State DOT assesses future county road projects

The North Dakota Department of Transportation recently held some webinars to discuss future county road improvement projects and county road supervisor Terry Johnston said he agreed with the roads identified for future work.

Posted on 9/21/13

By Lee Coleman

The roads were categorized for work based on the risks associated with them.

“A lot of the risks involved the shoulders, drop-offs, curves in the road, blind intersections and accidents,” Johnston said. “There are five different regions in the state and everybody’s projects are ranked according to the risks.

“The DOT ranks them all and gives the most in need top priority. We may not see funding for our roads for two or three years. We don’t have near the high-risk factor as some.”

The DOT supplied a list of nine projects for Cavalier County totaling $114,150.

Of that amount, the county would be responsible for 10 percent while the DOT, Johnston noted, would pay 90 percent.

Topping the list for Cavalier County was 12 miles of road from North Dakota 5 to County 6 with a three-star risk factor and a price tag of $42,000.

The cost could fluctuate because the county has asked the DOT to proceed without rumble sticks on the side of the road.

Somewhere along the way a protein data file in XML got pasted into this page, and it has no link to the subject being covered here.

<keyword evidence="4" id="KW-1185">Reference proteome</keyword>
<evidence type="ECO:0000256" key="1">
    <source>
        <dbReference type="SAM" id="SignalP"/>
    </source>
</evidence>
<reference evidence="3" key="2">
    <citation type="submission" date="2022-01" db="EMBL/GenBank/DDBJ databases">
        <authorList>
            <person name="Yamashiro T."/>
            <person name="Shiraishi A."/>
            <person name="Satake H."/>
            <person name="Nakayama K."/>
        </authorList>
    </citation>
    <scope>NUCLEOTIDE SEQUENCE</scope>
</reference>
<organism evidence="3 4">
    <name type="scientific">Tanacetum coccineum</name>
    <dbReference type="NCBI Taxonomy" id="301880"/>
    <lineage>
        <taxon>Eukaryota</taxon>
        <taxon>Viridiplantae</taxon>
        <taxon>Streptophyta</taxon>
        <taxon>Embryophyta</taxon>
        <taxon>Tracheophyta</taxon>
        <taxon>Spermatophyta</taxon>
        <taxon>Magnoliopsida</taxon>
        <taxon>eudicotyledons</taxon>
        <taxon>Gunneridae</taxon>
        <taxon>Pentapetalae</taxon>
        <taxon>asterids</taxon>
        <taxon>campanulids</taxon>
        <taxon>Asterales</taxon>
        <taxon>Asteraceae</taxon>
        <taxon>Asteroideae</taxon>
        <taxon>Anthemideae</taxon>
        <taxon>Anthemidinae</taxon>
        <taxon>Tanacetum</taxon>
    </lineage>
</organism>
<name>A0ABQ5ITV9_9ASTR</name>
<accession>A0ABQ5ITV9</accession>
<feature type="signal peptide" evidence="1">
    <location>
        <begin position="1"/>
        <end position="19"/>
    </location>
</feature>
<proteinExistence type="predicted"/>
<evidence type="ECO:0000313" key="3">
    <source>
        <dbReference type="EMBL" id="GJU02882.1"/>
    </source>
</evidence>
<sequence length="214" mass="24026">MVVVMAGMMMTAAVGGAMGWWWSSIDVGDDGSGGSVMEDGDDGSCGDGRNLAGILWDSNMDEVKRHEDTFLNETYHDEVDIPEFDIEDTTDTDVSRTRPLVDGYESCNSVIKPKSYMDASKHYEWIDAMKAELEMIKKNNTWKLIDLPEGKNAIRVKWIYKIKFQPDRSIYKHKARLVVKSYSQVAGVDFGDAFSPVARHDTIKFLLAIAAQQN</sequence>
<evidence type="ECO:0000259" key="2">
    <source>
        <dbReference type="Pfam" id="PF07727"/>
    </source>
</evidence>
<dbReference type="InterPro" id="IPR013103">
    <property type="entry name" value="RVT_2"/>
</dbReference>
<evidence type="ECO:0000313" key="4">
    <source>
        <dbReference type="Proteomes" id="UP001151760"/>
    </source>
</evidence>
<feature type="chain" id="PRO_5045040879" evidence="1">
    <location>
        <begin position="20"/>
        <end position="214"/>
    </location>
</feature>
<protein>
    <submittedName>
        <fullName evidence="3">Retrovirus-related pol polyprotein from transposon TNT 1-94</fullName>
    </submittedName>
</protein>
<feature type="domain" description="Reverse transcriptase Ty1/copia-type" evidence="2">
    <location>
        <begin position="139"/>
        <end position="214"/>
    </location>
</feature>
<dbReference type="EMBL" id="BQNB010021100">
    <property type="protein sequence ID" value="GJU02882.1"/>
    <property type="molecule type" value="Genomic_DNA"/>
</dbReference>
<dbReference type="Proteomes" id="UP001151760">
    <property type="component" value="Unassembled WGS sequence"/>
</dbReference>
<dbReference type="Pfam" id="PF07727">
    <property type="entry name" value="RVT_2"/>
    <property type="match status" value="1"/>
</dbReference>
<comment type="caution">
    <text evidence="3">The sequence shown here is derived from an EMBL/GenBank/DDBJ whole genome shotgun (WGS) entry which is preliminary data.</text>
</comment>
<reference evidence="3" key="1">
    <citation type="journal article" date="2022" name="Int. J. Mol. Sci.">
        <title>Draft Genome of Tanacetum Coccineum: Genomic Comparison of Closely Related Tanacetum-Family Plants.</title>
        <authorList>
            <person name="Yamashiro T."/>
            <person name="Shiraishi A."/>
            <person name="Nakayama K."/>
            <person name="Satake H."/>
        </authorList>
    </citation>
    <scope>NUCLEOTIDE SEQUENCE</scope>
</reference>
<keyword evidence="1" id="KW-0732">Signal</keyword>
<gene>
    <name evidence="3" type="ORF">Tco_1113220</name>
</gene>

Instead, the county wants six-inch white lines on the sides of these roads as compared to the traditional four-inch strips.

“We don’t believe in the rumble sticks because they will create maintenance problems with the asphalt breaking,” Johnston explained. “When water gets on them and they freeze, they crack, causing asphalt deterioration from them holding the water.

“We told the DOT we agreed with the projects with six-inch lines instead of the rumble sticks.”

With winter approaching, Johnston said overall, county roads are in pretty good shape for the winter season.

“They are in pretty good shape,” he said. “Our asphalt, for the most part, is in exceptional condition.

“The roads should be fine this winter as long as they don’t get torn up during harvest and freeze over before we can get them back in shape.”